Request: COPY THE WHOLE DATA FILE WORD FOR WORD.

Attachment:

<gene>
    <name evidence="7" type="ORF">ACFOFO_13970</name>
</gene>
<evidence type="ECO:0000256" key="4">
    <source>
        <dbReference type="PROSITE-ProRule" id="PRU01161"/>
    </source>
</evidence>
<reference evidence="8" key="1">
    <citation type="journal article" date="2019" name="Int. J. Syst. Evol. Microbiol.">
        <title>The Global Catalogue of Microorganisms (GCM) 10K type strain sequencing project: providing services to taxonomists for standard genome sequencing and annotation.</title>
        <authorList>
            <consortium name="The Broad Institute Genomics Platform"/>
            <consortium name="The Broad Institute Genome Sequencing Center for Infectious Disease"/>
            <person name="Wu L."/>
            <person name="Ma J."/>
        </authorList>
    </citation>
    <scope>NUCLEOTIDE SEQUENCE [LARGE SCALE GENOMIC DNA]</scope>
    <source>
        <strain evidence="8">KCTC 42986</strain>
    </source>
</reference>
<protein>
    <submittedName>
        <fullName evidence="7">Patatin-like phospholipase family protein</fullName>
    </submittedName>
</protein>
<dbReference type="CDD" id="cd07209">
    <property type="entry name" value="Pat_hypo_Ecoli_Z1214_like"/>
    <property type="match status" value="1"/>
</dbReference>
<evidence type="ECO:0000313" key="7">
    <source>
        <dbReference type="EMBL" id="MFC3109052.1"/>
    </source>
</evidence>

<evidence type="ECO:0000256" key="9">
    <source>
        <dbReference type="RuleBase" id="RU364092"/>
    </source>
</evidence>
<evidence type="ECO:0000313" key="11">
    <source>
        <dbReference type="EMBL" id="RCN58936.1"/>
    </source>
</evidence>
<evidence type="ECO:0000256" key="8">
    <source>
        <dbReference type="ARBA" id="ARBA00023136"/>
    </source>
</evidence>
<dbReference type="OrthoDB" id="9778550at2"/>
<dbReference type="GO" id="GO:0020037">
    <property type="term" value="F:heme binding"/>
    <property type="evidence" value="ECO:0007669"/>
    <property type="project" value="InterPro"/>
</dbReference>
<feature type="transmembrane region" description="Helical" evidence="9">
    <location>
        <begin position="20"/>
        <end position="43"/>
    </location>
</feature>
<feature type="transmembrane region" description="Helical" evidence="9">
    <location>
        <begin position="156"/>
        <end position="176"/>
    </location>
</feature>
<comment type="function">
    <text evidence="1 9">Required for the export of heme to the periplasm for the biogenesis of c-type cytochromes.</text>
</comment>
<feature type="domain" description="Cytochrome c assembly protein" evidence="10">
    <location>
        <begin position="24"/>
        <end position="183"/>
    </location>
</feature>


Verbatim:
<gene>
    <name evidence="7" type="ORF">ACFOFO_13970</name>
</gene>
<evidence type="ECO:0000256" key="4">
    <source>
        <dbReference type="PROSITE-ProRule" id="PRU01161"/>
    </source>
</evidence>
<reference evidence="8" key="1">
    <citation type="journal article" date="2019" name="Int. J. Syst. Evol. Microbiol.">
        <title>The Global Catalogue of Microorganisms (GCM) 10K type strain sequencing project: providing services to taxonomists for standard genome sequencing and annotation.</title>
        <authorList>
            <consortium name="The Broad Institute Genomics Platform"/>
            <consortium name="The Broad Institute Genome Sequencing Center for Infectious Disease"/>
            <person name="Wu L."/>
            <person name="Ma J."/>
        </authorList>
    </citation>
    <scope>NUCLEOTIDE SEQUENCE [LARGE SCALE GENOMIC DNA]</scope>
    <source>
        <strain evidence="8">KCTC 42986</strain>
    </source>
</reference>
<protein>
    <submittedName>
        <fullName evidence="7">Patatin-like phospholipase family protein</fullName>
    </submittedName>
</protein>
<dbReference type="CDD" id="cd07209">
    <property type="entry name" value="Pat_hypo_Ecoli_Z1214_like"/>
    <property type="match status" value="1"/>
</dbReference>
<evidence type="ECO:0000313" key="7">
    <source>
        <dbReference type="EMBL" id="MFC3109052.1"/>
    </source>
</evidence>

<evidence type="ECO:0000256" key="9">
    <source>
        <dbReference type="RuleBase" id="RU364092"/>
    </source>
</evidence>
<evidence type="ECO:0000313" key="11">
    <source>
        <dbReference type="EMBL" id="RCN58936.1"/>
    </source>
</evidence>
<evidence type="ECO:0000256" key="8">
    <source>
        <dbReference type="ARBA" id="ARBA00023136"/>
    </source>
</evidence>
<dbReference type="OrthoDB" id="9778550at2"/>
<dbReference type="GO" id="GO:0020037">
    <property type="term" value="F:heme binding"/>
    <property type="evidence" value="ECO:0007669"/>
    <property type="project" value="InterPro"/>
</dbReference>
<feature type="transmembrane region" description="Helical" evidence="9">
    <location>
        <begin position="20"/>
        <end position="43"/>
    </location>
</feature>
<feature type="transmembrane region" description="Helical" evidence="9">
    <location>
        <begin position="156"/>
        <end position="176"/>
    </location>
</feature>
<comment type="function">
    <text evidence="1 9">Required for the export of heme to the periplasm for the biogenesis of c-type cytochromes.</text>
</comment>
<feature type="domain" description="Cytochrome c assembly protein" evidence="10">
    <location>
        <begin position="24"/>
        <end position="183"/>
    </location>
</feature>